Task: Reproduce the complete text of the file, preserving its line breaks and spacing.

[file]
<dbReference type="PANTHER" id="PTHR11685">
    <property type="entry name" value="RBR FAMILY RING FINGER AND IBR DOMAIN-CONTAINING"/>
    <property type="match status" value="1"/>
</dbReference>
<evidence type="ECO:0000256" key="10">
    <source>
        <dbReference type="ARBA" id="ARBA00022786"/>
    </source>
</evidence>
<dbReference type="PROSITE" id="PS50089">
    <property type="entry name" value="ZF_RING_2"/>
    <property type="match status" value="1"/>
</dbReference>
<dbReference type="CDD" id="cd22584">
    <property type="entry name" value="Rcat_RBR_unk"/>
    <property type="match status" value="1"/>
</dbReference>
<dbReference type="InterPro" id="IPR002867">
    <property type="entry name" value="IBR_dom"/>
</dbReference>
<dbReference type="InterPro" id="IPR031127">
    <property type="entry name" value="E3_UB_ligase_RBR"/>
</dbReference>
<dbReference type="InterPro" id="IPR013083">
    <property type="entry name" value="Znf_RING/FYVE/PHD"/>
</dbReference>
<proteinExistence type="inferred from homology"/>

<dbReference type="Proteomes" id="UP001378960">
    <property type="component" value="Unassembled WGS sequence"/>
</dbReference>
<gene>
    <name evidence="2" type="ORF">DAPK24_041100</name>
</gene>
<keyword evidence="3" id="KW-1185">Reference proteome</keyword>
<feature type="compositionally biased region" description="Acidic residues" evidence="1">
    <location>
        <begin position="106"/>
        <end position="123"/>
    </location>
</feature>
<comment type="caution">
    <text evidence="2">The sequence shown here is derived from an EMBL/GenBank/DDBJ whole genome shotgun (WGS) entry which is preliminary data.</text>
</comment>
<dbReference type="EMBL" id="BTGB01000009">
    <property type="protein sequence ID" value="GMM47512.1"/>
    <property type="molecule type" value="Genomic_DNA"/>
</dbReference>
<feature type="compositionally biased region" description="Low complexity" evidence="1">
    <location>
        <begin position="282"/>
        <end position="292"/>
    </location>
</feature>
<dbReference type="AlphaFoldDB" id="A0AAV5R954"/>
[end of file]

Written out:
<dbReference type="PANTHER" id="PTHR11685">
    <property type="entry name" value="RBR FAMILY RING FINGER AND IBR DOMAIN-CONTAINING"/>
    <property type="match status" value="1"/>
</dbReference>
<evidence type="ECO:0000256" key="10">
    <source>
        <dbReference type="ARBA" id="ARBA00022786"/>
    </source>
</evidence>
<dbReference type="PROSITE" id="PS50089">
    <property type="entry name" value="ZF_RING_2"/>
    <property type="match status" value="1"/>
</dbReference>
<dbReference type="CDD" id="cd22584">
    <property type="entry name" value="Rcat_RBR_unk"/>
    <property type="match status" value="1"/>
</dbReference>
<dbReference type="InterPro" id="IPR002867">
    <property type="entry name" value="IBR_dom"/>
</dbReference>
<dbReference type="InterPro" id="IPR031127">
    <property type="entry name" value="E3_UB_ligase_RBR"/>
</dbReference>
<dbReference type="InterPro" id="IPR013083">
    <property type="entry name" value="Znf_RING/FYVE/PHD"/>
</dbReference>
<proteinExistence type="inferred from homology"/>

<dbReference type="Proteomes" id="UP001378960">
    <property type="component" value="Unassembled WGS sequence"/>
</dbReference>
<gene>
    <name evidence="2" type="ORF">DAPK24_041100</name>
</gene>
<keyword evidence="3" id="KW-1185">Reference proteome</keyword>
<feature type="compositionally biased region" description="Acidic residues" evidence="1">
    <location>
        <begin position="106"/>
        <end position="123"/>
    </location>
</feature>
<comment type="caution">
    <text evidence="2">The sequence shown here is derived from an EMBL/GenBank/DDBJ whole genome shotgun (WGS) entry which is preliminary data.</text>
</comment>
<dbReference type="EMBL" id="BTGB01000009">
    <property type="protein sequence ID" value="GMM47512.1"/>
    <property type="molecule type" value="Genomic_DNA"/>
</dbReference>
<feature type="compositionally biased region" description="Low complexity" evidence="1">
    <location>
        <begin position="282"/>
        <end position="292"/>
    </location>
</feature>
<dbReference type="AlphaFoldDB" id="A0AAV5R954"/>